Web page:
Marathon Man by William Goldman
The Boys from Brazil by Ira Levin
The Eagle Has Landed by Jack Higgins
Murder Among Children by Tucker Coe (Donald E. Westlake)
Goliath by Tom Gauld
The Coldest City by Antony Johnston and Sam Hart
The Lovely Horrible Stuff by Eddie Campbell
Batman: Earth One by Geoff Johns and Gary Frank
361 by Donald E. Westlake
Killing Time by Donald E. Westlake
11/22/63 by Stephen King
Hit Man by Lawrence Block
A Thirsty Evil by P. M. Hubbard
Sweet Tooth by Ian McEwan
Restless by William Boyd
The Talented Mr Ripley by Patricia Highsmith (reread)
Ripley Under Ground by Patricia Highsmith (reread)
Ripley's Game by Patricia Highsmith (reread)
The Big H by Bryan Peters
Amateur Agent by Christopher Adams
The Illustrated Man by Ray Bradbury (reread)
Dance of the Dwarfs by Geoffrey Household
Commander-1 by Peter George
The Volcanoes of San Domingo by Adam Hall
The Twelve by Justin Cronin
I Am Legend by Richard Matheson
The Big Bounce by Elmore Leonard
The Sound of His Horn by Sarban
The Deep Blue Goodbye by John D. MacDonald
The Green Wound by Philip Atlee
King City by Brandon Graham

That gives us a grand total of sixty-four books, which is pretty good going, I think – more than last year (forty-eight), not as many as the year before (sixty-nine), and almost certainly more than I'll manage next year, for one reason or another. And of those sixty-four books: fifty-two were novels, eight were graphic novels, three were short story collections and one was a work of non-fiction; twenty-three I would describe as crime fiction, eighteen as spy fiction and the rest a mixture of thrillers, science fiction and I guess what you'd call literary works; seven were written by Donald E. Westlake (eight if you count Darwyn Cooke's adaptation of The Score), five by Patricia Highsmith and four by Geoffrey Household, with three each by Dan J. Marlowe and Elmore Leonard, and two each by Desmond Cory, Jeremy Duns, Adam Hall, P. M. Hubbard and Peter George (alias Bryan Peters); thirteen were published in 2012 itself, with the remainder published across the preceding sixty years; and four I'd read before.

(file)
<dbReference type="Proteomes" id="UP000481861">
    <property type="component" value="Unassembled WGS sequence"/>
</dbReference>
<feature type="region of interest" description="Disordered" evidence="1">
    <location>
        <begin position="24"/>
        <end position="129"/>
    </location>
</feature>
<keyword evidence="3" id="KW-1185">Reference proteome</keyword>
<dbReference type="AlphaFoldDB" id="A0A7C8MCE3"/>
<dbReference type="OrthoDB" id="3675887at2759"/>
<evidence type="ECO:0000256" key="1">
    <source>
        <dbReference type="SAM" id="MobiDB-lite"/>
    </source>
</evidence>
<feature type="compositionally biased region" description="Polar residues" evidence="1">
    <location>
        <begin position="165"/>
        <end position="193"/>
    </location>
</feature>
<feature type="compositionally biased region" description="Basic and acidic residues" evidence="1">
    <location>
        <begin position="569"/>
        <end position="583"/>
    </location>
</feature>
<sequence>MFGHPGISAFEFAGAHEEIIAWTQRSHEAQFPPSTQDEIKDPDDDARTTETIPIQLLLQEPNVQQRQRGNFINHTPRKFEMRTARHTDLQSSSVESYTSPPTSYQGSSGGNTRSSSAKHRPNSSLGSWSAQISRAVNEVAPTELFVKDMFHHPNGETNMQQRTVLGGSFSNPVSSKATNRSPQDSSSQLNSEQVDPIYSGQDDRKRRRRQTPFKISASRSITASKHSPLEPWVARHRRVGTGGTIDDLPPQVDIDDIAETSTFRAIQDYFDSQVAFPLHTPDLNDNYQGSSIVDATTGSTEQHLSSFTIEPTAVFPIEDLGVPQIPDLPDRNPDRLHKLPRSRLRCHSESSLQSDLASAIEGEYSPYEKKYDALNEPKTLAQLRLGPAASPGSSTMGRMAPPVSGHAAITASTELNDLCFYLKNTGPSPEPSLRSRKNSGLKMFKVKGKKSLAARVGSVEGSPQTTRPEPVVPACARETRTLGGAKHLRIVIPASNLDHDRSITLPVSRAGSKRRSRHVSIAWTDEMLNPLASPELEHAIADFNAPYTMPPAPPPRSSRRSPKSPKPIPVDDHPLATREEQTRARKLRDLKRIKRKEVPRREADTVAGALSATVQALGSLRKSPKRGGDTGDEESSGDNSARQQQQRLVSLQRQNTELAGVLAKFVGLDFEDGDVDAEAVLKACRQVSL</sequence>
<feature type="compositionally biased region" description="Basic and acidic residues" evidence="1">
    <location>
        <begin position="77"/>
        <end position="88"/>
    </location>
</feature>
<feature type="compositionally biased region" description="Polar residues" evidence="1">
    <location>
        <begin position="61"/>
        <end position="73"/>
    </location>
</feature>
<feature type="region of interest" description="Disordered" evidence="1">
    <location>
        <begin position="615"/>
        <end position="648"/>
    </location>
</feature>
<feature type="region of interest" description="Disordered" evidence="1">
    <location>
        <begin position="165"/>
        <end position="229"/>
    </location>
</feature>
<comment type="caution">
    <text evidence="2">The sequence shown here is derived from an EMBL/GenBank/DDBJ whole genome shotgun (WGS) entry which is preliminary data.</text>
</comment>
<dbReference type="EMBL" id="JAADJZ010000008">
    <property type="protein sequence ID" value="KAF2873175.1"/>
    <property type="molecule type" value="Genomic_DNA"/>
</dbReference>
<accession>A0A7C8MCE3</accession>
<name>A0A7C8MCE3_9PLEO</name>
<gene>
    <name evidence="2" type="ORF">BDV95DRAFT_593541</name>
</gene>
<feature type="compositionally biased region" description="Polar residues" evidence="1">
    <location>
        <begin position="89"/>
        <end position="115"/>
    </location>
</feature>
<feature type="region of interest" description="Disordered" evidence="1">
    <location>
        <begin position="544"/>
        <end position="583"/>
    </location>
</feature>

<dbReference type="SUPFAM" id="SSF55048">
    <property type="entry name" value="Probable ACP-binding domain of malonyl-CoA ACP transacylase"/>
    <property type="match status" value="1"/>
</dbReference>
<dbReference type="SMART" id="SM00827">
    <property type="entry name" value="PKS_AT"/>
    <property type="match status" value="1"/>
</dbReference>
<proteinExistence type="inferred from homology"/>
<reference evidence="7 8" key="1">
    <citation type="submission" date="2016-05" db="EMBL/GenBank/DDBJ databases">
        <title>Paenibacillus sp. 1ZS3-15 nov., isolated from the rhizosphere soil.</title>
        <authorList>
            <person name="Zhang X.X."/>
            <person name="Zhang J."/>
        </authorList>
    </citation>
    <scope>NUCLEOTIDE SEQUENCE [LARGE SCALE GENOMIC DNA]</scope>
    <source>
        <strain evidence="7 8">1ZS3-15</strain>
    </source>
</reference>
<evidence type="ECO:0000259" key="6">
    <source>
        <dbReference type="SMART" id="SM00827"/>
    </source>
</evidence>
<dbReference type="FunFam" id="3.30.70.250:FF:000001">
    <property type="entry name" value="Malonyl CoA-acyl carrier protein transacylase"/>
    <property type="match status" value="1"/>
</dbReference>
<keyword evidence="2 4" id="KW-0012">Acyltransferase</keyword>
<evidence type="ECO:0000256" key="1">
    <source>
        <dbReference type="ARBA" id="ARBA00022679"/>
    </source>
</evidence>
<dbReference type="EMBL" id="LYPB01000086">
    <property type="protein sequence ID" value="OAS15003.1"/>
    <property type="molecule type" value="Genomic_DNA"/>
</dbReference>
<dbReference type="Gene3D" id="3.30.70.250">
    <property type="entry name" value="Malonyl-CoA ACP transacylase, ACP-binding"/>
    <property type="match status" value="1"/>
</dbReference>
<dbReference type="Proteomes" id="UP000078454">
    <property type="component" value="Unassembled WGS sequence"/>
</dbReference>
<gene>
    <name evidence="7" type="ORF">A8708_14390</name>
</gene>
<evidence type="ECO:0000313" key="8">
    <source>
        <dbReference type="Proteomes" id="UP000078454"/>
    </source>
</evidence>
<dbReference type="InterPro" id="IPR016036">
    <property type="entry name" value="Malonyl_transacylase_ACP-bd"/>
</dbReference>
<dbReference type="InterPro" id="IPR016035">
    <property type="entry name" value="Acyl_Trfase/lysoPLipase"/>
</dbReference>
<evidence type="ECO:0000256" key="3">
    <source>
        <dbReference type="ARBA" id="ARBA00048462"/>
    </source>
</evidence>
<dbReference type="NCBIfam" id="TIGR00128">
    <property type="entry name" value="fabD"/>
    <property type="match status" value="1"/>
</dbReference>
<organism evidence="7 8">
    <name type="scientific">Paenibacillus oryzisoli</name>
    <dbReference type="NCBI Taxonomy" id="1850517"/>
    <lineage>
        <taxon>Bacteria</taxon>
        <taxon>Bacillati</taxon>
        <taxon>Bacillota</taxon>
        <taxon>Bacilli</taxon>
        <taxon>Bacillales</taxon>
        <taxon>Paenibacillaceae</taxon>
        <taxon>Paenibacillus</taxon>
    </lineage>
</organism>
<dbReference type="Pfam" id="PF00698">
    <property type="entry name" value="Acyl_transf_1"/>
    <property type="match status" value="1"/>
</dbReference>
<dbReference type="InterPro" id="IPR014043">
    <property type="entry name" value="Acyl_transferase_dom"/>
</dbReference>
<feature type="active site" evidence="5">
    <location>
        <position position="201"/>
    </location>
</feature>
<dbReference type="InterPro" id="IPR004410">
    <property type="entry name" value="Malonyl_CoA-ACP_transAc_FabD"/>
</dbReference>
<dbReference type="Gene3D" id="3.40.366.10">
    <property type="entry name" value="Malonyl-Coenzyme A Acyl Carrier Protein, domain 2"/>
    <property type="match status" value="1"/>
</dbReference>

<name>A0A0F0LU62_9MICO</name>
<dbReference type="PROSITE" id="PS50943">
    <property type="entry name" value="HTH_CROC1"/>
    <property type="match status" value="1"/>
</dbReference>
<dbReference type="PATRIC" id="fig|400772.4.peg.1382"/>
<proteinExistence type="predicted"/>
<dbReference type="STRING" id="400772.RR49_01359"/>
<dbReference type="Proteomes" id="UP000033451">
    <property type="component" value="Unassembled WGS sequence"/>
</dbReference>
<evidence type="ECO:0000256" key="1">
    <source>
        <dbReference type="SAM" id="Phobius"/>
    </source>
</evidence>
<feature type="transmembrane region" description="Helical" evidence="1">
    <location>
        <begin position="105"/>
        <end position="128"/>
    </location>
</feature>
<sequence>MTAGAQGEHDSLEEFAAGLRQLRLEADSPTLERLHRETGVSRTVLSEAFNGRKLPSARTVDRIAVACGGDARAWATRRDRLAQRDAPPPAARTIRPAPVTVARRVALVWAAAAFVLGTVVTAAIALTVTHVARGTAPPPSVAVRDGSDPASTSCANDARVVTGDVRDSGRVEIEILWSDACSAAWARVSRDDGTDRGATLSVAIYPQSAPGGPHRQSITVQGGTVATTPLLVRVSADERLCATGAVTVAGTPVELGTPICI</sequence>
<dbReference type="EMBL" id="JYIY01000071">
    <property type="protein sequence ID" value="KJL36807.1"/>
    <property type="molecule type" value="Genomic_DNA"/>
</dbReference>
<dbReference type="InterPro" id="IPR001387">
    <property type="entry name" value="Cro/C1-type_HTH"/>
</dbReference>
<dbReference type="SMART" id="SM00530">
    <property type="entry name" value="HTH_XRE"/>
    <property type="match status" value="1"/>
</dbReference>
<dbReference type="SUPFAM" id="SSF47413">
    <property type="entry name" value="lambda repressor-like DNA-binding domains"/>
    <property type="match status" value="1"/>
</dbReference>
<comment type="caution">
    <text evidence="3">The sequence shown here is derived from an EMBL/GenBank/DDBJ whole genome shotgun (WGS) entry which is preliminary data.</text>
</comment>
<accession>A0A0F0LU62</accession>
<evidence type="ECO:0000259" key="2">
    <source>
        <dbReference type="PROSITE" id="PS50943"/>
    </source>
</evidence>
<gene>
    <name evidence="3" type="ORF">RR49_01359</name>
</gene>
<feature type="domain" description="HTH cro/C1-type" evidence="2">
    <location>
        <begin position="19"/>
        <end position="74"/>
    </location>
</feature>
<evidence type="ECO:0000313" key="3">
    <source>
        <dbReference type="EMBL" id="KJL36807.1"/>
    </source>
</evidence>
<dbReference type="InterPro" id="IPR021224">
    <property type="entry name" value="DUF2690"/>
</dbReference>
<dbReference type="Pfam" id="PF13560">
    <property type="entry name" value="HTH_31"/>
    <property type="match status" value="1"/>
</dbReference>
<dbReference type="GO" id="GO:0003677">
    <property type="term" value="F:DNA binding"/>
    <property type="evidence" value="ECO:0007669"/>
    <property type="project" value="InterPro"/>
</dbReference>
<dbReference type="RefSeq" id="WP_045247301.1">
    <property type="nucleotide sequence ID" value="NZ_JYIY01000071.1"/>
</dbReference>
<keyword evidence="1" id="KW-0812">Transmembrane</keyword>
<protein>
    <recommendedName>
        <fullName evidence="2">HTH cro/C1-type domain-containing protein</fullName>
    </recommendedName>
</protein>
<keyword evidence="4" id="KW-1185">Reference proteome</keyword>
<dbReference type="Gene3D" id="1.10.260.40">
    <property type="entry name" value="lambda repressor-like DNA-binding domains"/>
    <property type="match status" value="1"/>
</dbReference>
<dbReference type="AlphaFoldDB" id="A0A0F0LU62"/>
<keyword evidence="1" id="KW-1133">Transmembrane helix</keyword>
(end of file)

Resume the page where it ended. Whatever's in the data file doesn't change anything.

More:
And among those sixty-four books, there were ten that I thought were the finest ones I read in 2012 – ten books which will form the basis of the final post not only of the Existential Ennui Review of the Year in Books and Comics, but on Existential Ennui overall this year.

Now that really is reason to get excited.

Merry Christmas!

Thursday, 20 December 2012

The Existential Ennui Review of the Year in Books and Comics: 2012 Edition

I'm afraid the title of this post is just as misleading as it was last year – more so, in fact: at least last year I had the decency to add the disclaimer "Insufferable Navel-Gazing" to the heading. Because that's what, in essence, the now-traditional (as in I've done this three years in a row, an uncharacteristic and therefore almost admirable act of perseverance on my part, if not yours) Existential Ennui Review of the Year in Books and Comics is: a willful ignoring of events in both the publishing and wider worlds in favour of introspective musings on what I've been buying and reading and then blogging about this year. And you wouldn't have it any other way, would you, you little scamps?

In an astonishing abdication of imaginative thinking, I'll be repeating the three-act format I established last year, namely: a meandering and quite probably prolix overview, i.e. this post right here; a list of all the books and graphic novels I read this year, accompanied by some half-arsed analysis; and finally my pick of the ten, or possibly twenty – I haven't decided which yet – best of those books and graphic novels. All spectacularly self-centred and arbitrary of course, in that it'll make no sense whatsoever beyond the reactionary confines of Existential Ennui, but there we have it: take it or bloody well leave it, pal.